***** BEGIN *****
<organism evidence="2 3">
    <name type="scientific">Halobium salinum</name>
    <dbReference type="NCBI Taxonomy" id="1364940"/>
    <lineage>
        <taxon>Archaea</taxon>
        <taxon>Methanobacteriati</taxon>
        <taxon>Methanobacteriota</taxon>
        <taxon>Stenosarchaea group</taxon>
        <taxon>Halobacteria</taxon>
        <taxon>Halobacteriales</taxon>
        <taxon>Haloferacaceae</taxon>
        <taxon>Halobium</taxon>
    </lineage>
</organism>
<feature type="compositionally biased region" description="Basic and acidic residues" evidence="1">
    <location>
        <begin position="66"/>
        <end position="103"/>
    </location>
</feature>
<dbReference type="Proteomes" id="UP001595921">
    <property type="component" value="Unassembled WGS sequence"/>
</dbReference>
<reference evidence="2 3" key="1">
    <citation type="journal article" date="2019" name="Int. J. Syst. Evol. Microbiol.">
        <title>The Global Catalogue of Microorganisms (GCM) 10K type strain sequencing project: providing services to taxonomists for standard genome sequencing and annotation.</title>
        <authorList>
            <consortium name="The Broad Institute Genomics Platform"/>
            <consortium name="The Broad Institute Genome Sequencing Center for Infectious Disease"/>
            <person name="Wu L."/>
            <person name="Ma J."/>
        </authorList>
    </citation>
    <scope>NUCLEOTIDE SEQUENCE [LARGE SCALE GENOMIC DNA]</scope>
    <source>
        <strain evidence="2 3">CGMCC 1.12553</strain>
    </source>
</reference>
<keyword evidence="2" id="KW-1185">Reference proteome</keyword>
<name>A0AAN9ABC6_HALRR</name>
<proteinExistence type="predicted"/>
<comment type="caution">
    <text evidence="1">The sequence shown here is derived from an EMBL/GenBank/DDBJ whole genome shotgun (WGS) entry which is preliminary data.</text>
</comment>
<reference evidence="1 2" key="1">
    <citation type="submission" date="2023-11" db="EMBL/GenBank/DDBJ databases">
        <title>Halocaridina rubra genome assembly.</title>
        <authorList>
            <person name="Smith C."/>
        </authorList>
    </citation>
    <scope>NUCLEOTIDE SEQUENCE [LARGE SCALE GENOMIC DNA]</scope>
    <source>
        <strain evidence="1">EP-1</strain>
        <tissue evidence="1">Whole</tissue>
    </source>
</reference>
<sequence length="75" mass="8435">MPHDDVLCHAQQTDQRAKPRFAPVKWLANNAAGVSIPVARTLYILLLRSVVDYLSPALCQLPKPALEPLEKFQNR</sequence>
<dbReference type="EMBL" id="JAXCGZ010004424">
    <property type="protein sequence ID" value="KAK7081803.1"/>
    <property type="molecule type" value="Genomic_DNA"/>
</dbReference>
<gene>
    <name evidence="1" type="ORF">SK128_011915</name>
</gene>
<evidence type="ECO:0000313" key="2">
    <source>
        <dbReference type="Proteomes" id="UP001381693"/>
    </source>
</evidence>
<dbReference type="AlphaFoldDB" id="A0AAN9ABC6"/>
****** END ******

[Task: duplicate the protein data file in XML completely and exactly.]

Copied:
<organism evidence="2 3">
    <name type="scientific">Halobium salinum</name>
    <dbReference type="NCBI Taxonomy" id="1364940"/>
    <lineage>
        <taxon>Archaea</taxon>
        <taxon>Methanobacteriati</taxon>
        <taxon>Methanobacteriota</taxon>
        <taxon>Stenosarchaea group</taxon>
        <taxon>Halobacteria</taxon>
        <taxon>Halobacteriales</taxon>
        <taxon>Haloferacaceae</taxon>
        <taxon>Halobium</taxon>
    </lineage>
</organism>
<feature type="compositionally biased region" description="Basic and acidic residues" evidence="1">
    <location>
        <begin position="66"/>
        <end position="103"/>
    </location>
</feature>
<dbReference type="Proteomes" id="UP001595921">
    <property type="component" value="Unassembled WGS sequence"/>
</dbReference>
<reference evidence="2 3" key="1">
    <citation type="journal article" date="2019" name="Int. J. Syst. Evol. Microbiol.">
        <title>The Global Catalogue of Microorganisms (GCM) 10K type strain sequencing project: providing services to taxonomists for standard genome sequencing and annotation.</title>
        <authorList>
            <consortium name="The Broad Institute Genomics Platform"/>
            <consortium name="The Broad Institute Genome Sequencing Center for Infectious Disease"/>
            <person name="Wu L."/>
            <person name="Ma J."/>
        </authorList>
    </citation>
    <scope>NUCLEOTIDE SEQUENCE [LARGE SCALE GENOMIC DNA]</scope>
    <source>
        <strain evidence="2 3">CGMCC 1.12553</strain>
    </source>
</reference>
<keyword evidence="2" id="KW-1185">Reference proteome</keyword>
<name>A0AAN9ABC6_HALRR</name>
<proteinExistence type="predicted"/>
<comment type="caution">
    <text evidence="1">The sequence shown here is derived from an EMBL/GenBank/DDBJ whole genome shotgun (WGS) entry which is preliminary data.</text>
</comment>
<reference evidence="1 2" key="1">
    <citation type="submission" date="2023-11" db="EMBL/GenBank/DDBJ databases">
        <title>Halocaridina rubra genome assembly.</title>
        <authorList>
            <person name="Smith C."/>
        </authorList>
    </citation>
    <scope>NUCLEOTIDE SEQUENCE [LARGE SCALE GENOMIC DNA]</scope>
    <source>
        <strain evidence="1">EP-1</strain>
        <tissue evidence="1">Whole</tissue>
    </source>
</reference>
<sequence length="75" mass="8435">MPHDDVLCHAQQTDQRAKPRFAPVKWLANNAAGVSIPVARTLYILLLRSVVDYLSPALCQLPKPALEPLEKFQNR</sequence>
<dbReference type="EMBL" id="JAXCGZ010004424">
    <property type="protein sequence ID" value="KAK7081803.1"/>
    <property type="molecule type" value="Genomic_DNA"/>
</dbReference>
<gene>
    <name evidence="1" type="ORF">SK128_011915</name>
</gene>
<evidence type="ECO:0000313" key="2">
    <source>
        <dbReference type="Proteomes" id="UP001381693"/>
    </source>
</evidence>
<dbReference type="AlphaFoldDB" id="A0AAN9ABC6"/>